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A prophet speaks...
on 4 October 2011
Published back in 1973 this book will seem to some readers the very embodiment of a hippy -style , green tinged , mixed market style of economic thinking. In some quarters `Small is Beautiful' will be either seen as laughably idealistic or decidedly 'old hat'. His views on nationalization and state intervention in business will have many on the right, aghast at the idea of state extending its control or influence over 'big' businesses- a policy process that they would say helped the UK towards its industrial melt down in the 1960's and 70's. Others might see this book as part of the economics counter-culture, up holding the idea that while markets and output are important, society and the environment are more so. Some of Schumacher's notions have been taken more seriously especially by the 'green' movement: boycotting the products of errant firms, working and buying local and reducing personal waste for example.
But this slim volume has value and is well worth reading whether you agree with the overall tone and philosophical direction of travel or not. For in this era of globalised 'free' markets where governments and society are at the beck and call of financial markets and institutions ,individuals feeling that they are mere cogs in an industrial machine that sees them either as consumers or 'inputs'. Schumacher reminds us that it doesn't have to be this way...... his is a message of hope and encouragement: yours to accept or not!
'Small is Beautiful' was written in an era when the mantra was very much economic growth is 'good'. If economic growth creates a wider quantity and choice of goods and services that people can consume , adding to their general well being and happiness, then growth is to be encouraged. Growth could be engineered by allowing businesses to get on and do business. The more growth the better: end of argument.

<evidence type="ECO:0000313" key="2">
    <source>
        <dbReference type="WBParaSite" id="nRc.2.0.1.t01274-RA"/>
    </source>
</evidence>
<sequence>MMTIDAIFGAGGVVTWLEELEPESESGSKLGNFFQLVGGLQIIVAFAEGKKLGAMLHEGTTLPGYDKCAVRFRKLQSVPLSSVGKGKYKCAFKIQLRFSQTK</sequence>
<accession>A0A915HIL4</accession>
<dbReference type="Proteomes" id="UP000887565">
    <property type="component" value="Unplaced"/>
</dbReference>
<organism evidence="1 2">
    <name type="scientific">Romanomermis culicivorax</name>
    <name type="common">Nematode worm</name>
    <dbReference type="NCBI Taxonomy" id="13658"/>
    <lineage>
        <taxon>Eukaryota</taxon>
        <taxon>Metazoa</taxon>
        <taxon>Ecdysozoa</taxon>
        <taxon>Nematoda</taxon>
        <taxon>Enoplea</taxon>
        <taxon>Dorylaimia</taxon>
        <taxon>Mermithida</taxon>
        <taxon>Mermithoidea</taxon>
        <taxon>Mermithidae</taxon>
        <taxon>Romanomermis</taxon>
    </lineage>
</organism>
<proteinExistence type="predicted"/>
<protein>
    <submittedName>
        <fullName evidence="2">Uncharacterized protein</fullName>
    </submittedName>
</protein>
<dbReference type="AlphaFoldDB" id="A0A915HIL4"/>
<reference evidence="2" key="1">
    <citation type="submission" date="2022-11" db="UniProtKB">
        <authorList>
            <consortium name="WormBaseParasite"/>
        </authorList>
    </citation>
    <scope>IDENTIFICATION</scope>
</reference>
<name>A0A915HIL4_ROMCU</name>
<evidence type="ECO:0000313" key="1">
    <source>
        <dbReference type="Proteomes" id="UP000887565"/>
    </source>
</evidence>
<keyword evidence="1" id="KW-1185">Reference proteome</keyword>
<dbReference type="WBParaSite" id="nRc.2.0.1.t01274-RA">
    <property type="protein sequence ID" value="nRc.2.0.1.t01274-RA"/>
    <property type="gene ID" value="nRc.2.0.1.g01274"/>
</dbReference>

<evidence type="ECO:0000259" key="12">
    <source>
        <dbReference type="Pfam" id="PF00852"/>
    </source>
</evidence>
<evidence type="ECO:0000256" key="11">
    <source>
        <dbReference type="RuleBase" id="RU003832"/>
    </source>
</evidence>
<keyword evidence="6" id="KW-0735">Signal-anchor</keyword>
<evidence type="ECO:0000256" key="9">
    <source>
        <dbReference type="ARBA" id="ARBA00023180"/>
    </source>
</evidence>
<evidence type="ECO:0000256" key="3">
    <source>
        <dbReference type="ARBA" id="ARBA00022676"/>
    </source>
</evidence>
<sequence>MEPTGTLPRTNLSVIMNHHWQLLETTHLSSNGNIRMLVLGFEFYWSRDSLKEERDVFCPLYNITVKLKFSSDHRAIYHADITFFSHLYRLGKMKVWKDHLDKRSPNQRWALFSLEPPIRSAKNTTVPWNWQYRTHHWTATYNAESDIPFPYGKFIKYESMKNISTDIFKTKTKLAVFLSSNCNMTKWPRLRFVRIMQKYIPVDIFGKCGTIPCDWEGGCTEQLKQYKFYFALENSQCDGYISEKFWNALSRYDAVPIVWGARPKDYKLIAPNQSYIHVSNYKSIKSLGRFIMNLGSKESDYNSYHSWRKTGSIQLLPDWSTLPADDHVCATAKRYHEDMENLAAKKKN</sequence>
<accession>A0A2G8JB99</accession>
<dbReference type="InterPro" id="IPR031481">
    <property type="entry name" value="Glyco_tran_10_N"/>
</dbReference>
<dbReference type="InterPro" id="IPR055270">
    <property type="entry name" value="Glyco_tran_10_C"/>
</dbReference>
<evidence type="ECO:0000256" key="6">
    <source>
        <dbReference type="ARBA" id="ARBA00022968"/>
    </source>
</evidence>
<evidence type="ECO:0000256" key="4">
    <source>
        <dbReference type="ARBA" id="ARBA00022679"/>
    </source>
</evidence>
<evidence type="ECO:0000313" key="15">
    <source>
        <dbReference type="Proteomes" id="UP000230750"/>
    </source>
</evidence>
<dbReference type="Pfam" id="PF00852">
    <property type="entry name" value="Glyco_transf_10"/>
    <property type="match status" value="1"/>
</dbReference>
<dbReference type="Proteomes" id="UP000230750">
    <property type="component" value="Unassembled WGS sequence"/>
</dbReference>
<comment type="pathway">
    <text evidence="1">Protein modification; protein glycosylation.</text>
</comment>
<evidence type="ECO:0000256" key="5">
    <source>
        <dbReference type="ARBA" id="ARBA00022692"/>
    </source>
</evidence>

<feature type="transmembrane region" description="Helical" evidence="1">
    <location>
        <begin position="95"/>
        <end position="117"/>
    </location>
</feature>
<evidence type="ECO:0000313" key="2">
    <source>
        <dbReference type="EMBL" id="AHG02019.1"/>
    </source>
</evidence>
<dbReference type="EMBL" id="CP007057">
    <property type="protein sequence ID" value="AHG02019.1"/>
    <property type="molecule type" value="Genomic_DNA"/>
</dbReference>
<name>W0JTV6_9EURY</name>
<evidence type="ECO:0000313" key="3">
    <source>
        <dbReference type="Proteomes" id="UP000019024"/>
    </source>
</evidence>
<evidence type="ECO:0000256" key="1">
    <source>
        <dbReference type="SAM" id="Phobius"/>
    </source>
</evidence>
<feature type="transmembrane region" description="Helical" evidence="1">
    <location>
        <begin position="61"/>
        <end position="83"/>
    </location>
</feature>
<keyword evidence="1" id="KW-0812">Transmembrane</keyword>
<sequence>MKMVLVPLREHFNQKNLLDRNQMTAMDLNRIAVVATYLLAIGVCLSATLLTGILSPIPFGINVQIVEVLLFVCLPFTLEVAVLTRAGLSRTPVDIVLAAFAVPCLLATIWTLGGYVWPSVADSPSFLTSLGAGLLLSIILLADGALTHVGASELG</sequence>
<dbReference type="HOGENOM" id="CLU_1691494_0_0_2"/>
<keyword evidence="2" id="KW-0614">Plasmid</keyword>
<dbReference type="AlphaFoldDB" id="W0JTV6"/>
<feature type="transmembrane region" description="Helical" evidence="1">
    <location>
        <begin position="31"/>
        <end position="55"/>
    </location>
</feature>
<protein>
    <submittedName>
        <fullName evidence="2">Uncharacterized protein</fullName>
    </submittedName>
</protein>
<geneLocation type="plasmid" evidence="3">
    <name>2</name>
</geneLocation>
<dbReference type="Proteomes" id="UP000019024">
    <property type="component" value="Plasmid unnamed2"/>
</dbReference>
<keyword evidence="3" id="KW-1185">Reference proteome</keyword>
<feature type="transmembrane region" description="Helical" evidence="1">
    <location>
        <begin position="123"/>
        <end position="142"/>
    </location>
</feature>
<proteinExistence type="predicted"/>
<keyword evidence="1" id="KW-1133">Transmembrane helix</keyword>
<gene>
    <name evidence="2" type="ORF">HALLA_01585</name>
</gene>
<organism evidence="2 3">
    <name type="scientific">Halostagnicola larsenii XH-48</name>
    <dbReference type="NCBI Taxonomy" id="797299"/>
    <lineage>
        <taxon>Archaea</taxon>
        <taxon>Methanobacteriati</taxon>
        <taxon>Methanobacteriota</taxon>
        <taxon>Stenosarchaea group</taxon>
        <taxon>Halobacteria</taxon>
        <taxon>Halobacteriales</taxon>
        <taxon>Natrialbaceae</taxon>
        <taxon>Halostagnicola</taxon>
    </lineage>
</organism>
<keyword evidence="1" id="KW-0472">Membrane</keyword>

So what's the problem?
Schumacher wants us to see the economy and economic activity as being the servant of mankind and not the other way around. For him, the market with its obsession with short profit seeking has no particular logic other then to cater to particular individual needs regardless of the wider social costs and benefits of doing so. We as consumers, employees, employers, voters or general citizens should think about the issues and act upon our consciences. Its our world and if we make a mess of it, it can only be our fault. 'Small is Beautiful' argues that economics focused to much on quantitative issues - growth, incomes and employment and not enough on the quality of life. For Schumacher 'quality' is about the social and natural environment rather then consumption as an end itself. Quality is about 'freedom' - meaningful work, local decision making, applying appropriate technical solutions to particular local problems or conditions. Quality is about 'bottom up' community action rather then 'top down' imposed decisions. Economics and its obsession with markets is just too 'narrow' in its perspective, as he says his book is 'a study of economics as if people mattered'.
SIB is an enjoyable read. A period piece in some respects but in others, such as the chapters on economic development his ideas on community based enterprise and appropriate use of (intermediate) technology and aid are very useful. His views on the nuclear debate and the role of education also are thought provoking and as relevant today as when he first put pen to paper. My only problem with Shumacher is that he neglects to mention all the body of economic theory on development, environment and welfare that looks at issues way beyond markets and their behaviour, suggesting by this limiting of the argument that economics lacks the tools or ideas to assist individuals and decision makers in shaping society for the better in future.
Topics covered: business organization and the role of the individual, the role of the state in business and the markets, appropriate development policies and environment issues. The style is discursive and can tend towards the woolly. He is happy to high the problems of current economic and business thinking but is a little too keen to brush over some of the knock -on effects that some of his policies might engender if put into practice.
Why read: Students of economics, business and politics would gain from reading parts or all of this book. As the chapter headings clearly signal the topic under discussion, it is easy to select the content the reader might wish to focus on. At just over 240 pages long it's a fairly quick read but an interesting and challenging one all the same. It's possible to enjoy and benefit from reading 'Small is Beautiful' even if it is in the final analysis it is hopelessly optimistic and under developed in places. Schmacher for all his faults dares us to 'think'...now how about that for an idea?.....